Friday, May 2, 2014

Spar Pin Safety Reed Switches Adjusted

After letting the epoxy used to enclose the magnets in the F-1217C spar pin stoppers cure overnight the first item in the agenda was to make the necessary adjustments to allow the reed switches to close from the magnetic field present when the fuselage spar pin is in the proper position.

This process requires a little trial and error along with patience. Initially when the right fuselage spar pin was in place and the F-1217C spar pin stoppers were properly seated in the locking hole on the arm rest, the reed switch did not energize. Van’s instructions say to trim away 1/32" from the spar pin’s tube handle that the F-1217C pin stoppers are inserted into. This requires removing the screw, pin stopper and spring from the assembly, grinding down the tube, deburring and reassembling the parts to try again. The instructions say to keep doing this but do not remove more than 1/8”. The reed switch for the right fuselage pin began working after the fourth cut so just a little shy of 1/8" of material was removed in total.
Checking the reed switch circuit with the right spar pin locked in place to see if the reed switch contacts closed from the magnetic field around the spar pin stopper. After the fourth trim all was well.

One may ask why trimming the steel tubing the spar pin stoppers slide into has any effect on the reed switches. Frankly, I could think of at least two better ways of doing this but in a nut shell the steel tubing acts as a shield because the magnetic lines of force will pass through the steel tube easily so they remain concentrated within the steel and don’t spread out with enough concentration to energize the reed switches. Trimming the tubing shorter at or below the level of the reed switch increases the amount of magnetic field that will be present in the vicinity of the reed switches.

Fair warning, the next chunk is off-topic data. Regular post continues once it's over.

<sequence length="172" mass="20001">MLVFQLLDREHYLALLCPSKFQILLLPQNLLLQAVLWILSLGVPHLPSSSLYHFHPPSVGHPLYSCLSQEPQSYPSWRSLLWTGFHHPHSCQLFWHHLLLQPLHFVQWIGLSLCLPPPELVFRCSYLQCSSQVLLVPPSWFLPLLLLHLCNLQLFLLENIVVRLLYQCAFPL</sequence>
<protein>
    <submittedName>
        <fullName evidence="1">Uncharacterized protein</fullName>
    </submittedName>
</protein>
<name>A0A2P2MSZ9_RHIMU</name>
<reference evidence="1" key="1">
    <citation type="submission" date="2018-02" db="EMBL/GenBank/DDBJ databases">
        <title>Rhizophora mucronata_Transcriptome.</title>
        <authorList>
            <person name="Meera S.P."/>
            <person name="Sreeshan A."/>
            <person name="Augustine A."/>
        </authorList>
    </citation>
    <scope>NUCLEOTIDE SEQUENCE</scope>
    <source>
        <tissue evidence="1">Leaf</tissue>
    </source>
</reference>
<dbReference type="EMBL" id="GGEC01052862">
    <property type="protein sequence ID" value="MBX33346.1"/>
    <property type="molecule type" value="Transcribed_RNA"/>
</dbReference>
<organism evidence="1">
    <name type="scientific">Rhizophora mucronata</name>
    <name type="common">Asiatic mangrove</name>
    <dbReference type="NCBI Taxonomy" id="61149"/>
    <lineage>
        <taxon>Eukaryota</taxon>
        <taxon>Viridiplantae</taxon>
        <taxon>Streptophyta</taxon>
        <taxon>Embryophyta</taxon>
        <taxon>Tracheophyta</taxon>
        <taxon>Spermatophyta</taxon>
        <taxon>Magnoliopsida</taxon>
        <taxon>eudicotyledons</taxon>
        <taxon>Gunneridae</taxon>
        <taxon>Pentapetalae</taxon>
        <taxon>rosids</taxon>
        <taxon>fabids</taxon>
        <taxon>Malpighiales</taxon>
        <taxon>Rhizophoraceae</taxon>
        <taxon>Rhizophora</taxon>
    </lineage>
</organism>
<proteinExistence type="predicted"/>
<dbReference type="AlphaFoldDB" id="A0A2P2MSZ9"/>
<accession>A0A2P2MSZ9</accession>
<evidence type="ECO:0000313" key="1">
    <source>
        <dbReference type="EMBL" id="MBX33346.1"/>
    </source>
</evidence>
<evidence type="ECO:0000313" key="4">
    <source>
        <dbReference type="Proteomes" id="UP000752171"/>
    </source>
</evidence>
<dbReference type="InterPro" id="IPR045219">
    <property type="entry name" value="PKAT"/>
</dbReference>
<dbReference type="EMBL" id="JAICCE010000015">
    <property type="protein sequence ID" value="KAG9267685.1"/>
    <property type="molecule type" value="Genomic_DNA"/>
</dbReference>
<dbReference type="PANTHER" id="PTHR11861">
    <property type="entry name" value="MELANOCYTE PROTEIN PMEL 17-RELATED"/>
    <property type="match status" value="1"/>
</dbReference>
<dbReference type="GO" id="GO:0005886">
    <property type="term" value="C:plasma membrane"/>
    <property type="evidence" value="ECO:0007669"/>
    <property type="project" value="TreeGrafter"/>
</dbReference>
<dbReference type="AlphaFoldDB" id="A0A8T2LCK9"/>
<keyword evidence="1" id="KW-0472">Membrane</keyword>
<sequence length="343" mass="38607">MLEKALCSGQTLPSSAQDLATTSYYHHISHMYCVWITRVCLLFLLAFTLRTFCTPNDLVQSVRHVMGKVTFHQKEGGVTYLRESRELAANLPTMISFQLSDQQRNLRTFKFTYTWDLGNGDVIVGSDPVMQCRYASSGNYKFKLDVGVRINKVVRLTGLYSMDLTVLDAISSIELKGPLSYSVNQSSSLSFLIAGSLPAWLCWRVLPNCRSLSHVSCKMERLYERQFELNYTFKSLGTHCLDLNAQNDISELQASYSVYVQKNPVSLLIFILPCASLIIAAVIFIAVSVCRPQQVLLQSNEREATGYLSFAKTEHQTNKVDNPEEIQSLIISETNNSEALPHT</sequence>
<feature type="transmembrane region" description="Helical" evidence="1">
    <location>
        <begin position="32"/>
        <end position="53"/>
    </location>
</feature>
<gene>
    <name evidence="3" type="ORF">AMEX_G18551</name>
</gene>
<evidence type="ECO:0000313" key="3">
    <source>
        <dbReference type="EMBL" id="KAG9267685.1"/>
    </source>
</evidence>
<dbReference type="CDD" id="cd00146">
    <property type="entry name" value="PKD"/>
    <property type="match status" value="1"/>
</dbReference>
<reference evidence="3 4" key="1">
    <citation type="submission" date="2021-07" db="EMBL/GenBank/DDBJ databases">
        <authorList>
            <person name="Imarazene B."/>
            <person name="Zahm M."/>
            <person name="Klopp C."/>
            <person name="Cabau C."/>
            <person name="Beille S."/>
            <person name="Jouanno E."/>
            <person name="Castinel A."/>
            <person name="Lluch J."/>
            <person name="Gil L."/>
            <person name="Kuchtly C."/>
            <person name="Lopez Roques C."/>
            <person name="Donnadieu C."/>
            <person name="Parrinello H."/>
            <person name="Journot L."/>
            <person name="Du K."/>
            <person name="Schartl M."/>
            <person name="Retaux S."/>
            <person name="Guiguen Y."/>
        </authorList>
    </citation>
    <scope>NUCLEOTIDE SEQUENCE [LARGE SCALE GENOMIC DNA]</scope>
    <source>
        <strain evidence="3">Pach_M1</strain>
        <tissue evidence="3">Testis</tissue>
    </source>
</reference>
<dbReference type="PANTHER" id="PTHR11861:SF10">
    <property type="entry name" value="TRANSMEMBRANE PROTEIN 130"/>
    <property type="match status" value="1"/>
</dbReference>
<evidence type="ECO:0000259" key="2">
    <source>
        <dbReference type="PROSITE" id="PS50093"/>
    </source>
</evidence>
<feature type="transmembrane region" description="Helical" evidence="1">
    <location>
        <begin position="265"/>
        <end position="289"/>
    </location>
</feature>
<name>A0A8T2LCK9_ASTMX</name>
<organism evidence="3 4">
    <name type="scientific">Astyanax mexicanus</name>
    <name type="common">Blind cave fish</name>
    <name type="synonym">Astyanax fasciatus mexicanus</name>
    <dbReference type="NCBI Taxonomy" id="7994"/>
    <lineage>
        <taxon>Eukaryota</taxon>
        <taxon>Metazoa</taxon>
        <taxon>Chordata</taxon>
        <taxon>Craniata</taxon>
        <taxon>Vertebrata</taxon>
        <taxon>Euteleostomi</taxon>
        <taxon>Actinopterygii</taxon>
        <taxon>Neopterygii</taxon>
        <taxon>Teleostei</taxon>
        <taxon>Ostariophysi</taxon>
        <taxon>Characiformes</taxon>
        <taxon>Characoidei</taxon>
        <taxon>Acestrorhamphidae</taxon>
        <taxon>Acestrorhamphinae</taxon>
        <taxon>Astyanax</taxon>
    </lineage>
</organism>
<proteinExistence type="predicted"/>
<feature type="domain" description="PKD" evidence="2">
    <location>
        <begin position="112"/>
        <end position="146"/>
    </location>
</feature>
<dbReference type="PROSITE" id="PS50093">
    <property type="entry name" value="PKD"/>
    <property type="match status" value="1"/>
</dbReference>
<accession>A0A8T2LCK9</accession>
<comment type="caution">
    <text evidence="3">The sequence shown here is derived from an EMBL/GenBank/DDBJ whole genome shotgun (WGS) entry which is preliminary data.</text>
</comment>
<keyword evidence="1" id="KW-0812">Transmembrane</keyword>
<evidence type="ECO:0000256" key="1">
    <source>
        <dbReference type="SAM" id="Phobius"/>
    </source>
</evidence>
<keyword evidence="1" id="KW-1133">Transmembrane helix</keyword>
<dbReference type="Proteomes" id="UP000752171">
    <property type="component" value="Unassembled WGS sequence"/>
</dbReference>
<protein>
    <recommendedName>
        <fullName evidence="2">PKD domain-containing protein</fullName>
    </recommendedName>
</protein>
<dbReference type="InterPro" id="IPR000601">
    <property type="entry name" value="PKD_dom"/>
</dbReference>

The spar pin assembly on the left of the photo is the right spar pin after final trimming. Note the length of the tubing the spar pin stopper slides into is almost 1/8" shorter than the yet to be trimmed spar pin on the right.

The builder is striving for a fine balance here…. the reed switches should ONLY energize when the spar pin stopper is locked in place. You don’t want the reed switch to become energized anytime the spar pin stopper is in the vicinity of the reed switch, only when the magnet in the pin stopper is fully up and inside the locking hole on the arm rest. If the builder gets too aggressive with trimming the tubing, which could easily happen if the tubing is not trimmed in small increments, it will create a much larger magnetic field around the spar pin than desirable. This will likely allow the reed switch to become prematurely energized just by having the spar pin in the general vicinity of the reed switch … not good because we only want the reed switch to energize when the spar pin stopper is locked in the hole on the arm rest and at no other time.

The same process was utilized on the fuselage spar pin assembly for the left side. Overall it required less trimming and the reed switch was working great with just a little shy of 1/16" trimmed off the tubing. Once both reed switches were working flawlessly, the rest of the wiring was completed. Both the reed switches were wired in series and connected to a wire in the WD-00046 wiring harness that according to the drawing went to pin 5 of the connector at the instrument panel. An ohm meter was used to take a reading between ground and pin 5 of the connector and there was continuity. Removing a spar pin broke the continuity. Time to move on.
With both fuselage spar pins in place and locked in position, both reed switches were energized and there was continuity to pin 5 of the WH-00046 connector at the instrument panel … a good thing!

Work continued doing the mundane things such as making wiring labels and crimping connectors where necessary. All and all, good results for the day.